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Publications [#154478] of Nancy E Hill

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Journal Articles

  1. Hill, N. E. & Tyson, D. F. (2008). Excavating culture: Ethnicity and context as predictors of parenting behavior. Applied Developmental Science. Applied Developmental Science, 12(4).
    (last updated on 2009/01/05)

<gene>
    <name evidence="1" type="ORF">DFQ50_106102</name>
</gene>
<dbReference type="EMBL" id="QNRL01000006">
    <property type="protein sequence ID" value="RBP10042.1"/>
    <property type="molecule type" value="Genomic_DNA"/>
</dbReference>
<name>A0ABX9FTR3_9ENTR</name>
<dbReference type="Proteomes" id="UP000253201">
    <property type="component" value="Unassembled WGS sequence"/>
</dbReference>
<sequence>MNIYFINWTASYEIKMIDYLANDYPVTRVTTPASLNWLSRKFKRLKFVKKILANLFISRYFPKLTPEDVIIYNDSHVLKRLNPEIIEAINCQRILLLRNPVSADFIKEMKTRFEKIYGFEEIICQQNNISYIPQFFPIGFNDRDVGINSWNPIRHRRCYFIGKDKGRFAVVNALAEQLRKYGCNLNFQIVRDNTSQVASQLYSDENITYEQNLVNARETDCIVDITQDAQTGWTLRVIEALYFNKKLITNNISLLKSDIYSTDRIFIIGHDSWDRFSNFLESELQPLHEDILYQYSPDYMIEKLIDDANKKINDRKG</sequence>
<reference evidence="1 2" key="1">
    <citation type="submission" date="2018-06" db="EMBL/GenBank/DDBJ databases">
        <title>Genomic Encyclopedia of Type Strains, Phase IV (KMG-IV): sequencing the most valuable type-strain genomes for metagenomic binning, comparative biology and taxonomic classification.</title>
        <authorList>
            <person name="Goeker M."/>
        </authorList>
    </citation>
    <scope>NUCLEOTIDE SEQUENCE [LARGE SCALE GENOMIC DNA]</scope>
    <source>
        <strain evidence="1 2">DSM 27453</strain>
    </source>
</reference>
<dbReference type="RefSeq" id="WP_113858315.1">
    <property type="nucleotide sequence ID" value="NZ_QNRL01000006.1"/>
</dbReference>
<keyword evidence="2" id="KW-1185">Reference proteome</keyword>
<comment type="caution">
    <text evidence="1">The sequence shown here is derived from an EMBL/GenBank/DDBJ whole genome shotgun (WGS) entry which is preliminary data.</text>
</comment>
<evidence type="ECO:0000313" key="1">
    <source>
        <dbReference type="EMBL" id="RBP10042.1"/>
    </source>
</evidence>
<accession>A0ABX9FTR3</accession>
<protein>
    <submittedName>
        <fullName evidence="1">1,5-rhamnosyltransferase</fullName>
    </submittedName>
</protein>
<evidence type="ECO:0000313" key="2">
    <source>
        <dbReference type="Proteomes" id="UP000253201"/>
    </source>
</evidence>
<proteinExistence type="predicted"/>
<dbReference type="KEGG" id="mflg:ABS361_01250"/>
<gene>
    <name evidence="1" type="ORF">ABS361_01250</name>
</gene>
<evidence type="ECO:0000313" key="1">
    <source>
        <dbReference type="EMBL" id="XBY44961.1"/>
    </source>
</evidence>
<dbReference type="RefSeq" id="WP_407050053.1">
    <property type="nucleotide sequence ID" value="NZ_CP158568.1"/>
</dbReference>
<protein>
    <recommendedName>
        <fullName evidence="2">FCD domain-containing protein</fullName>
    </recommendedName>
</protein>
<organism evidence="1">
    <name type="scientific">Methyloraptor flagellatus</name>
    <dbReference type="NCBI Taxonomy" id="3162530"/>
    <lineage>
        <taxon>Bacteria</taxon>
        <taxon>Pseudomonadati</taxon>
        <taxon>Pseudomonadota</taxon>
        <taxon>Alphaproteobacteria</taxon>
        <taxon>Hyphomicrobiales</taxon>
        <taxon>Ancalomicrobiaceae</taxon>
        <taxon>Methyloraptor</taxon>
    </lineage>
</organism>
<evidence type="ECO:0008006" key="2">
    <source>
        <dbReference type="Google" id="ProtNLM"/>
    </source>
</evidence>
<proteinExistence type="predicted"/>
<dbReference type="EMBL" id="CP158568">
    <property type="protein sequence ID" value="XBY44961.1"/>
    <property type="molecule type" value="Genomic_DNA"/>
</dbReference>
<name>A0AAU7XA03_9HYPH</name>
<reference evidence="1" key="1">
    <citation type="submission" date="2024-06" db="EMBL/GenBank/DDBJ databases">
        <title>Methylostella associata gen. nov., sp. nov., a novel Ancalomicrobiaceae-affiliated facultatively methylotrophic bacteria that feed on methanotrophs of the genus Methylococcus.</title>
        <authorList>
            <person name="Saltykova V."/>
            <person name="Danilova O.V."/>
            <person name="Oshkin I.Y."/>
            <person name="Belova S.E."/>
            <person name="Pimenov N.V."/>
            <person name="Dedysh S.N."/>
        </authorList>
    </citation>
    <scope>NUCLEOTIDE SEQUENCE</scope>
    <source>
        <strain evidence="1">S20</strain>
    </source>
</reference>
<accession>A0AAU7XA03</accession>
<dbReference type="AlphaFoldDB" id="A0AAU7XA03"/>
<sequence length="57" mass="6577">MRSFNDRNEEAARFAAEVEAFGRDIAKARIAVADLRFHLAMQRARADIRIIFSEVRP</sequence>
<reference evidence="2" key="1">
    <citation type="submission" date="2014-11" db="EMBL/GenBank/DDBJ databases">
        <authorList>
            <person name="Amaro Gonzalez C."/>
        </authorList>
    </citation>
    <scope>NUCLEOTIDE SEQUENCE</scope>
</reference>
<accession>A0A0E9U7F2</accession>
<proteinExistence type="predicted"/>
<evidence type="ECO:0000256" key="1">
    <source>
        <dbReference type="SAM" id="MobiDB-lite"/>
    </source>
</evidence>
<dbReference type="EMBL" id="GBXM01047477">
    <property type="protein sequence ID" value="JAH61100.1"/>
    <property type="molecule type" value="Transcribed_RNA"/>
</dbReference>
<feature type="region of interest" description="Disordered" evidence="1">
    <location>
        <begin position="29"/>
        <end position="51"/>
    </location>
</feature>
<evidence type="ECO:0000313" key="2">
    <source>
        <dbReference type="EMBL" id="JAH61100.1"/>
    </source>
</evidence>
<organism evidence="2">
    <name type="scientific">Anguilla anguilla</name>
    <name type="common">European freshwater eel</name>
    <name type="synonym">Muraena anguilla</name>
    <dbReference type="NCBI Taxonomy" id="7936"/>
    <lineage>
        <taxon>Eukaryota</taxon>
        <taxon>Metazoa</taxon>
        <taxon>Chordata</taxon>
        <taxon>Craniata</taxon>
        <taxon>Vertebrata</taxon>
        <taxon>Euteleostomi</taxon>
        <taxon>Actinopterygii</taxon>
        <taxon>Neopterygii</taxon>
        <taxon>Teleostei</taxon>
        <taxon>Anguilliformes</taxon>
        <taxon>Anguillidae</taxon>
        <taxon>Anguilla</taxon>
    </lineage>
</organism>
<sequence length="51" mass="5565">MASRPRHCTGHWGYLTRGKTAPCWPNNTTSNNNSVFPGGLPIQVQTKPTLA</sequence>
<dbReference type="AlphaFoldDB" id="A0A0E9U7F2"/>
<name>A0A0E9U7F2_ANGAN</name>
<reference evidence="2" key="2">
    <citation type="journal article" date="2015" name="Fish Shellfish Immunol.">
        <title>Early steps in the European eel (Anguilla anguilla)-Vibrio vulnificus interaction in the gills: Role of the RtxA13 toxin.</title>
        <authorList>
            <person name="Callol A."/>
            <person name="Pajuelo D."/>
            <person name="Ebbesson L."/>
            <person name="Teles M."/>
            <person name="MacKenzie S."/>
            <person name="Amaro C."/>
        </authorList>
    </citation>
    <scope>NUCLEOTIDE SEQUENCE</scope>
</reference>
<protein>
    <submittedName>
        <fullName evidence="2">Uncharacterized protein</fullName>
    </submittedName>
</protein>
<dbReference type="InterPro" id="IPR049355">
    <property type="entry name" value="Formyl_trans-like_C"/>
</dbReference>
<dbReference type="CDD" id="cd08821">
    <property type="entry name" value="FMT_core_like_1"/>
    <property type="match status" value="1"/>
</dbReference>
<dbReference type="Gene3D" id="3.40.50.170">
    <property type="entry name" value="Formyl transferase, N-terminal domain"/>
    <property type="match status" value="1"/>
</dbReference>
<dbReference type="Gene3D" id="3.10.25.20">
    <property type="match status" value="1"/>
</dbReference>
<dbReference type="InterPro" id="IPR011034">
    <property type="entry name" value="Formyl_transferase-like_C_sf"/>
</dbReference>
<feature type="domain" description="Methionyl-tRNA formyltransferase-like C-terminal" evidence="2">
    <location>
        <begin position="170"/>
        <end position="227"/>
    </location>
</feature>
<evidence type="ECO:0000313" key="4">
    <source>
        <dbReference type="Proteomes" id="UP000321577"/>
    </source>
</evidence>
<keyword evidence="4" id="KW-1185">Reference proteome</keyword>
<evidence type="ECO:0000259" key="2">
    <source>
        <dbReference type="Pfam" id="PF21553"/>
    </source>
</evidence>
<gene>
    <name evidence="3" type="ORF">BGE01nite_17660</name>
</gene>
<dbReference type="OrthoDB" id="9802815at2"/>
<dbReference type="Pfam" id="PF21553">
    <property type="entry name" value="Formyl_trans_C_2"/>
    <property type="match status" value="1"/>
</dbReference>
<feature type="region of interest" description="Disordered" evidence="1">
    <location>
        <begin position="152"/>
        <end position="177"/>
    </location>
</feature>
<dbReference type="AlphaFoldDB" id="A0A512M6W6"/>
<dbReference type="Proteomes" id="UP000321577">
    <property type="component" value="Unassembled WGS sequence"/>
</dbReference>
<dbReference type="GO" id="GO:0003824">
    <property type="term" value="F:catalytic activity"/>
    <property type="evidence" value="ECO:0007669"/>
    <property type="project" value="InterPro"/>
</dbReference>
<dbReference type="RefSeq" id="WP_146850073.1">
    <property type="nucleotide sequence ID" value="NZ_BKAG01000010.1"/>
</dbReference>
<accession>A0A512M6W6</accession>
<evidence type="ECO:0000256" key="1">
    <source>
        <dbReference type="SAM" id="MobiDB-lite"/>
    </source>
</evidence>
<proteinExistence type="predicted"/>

Ethnic, socioeconomic, and contextual predictors of parenting and family socialization practices were examined among African-American and Euro-American families. This is one of a set of coordinated studies presented in this Special Issue (Le et al., year). With the goal of sampling African-American and Euro-American children and families that were roughly equivalent on socioeconomic indicators, 103 mothers and their children were interviewed when the children were in kindergarten and 83.5% were interviewed again in fourth grade. There were no ethnic differences in mothers’ reports of warmth and communication at kindergarten; mothers’ and children’s reports of behavioral control at 4th grade, and children’s reports of warmth at 4th grade. Among the ethnic differences in the parenting constructs, a number of them were related to cultural variables. For example, African-American mothers expressed higher levels of self efficacy and this was positively related to beliefs in communicating ethnic pride in their children. Similarly, although African-American mothers expressed lower levels of warmth than Euro-American mothers, among African-American mothers, warmth was positively related to ethnic pride and beliefs in ethnic equality. A similar pattern was found for Psychological Control at 4th grade. When parenting practices among African-Americans are examined in relation to ethnic socialization goals and ethnic identity, endorsement of ethnic socialization and identity was associated with more adaptive parenting practices. Longitudinally, there were several notable changes in ethnic differences in parenting practices across age.

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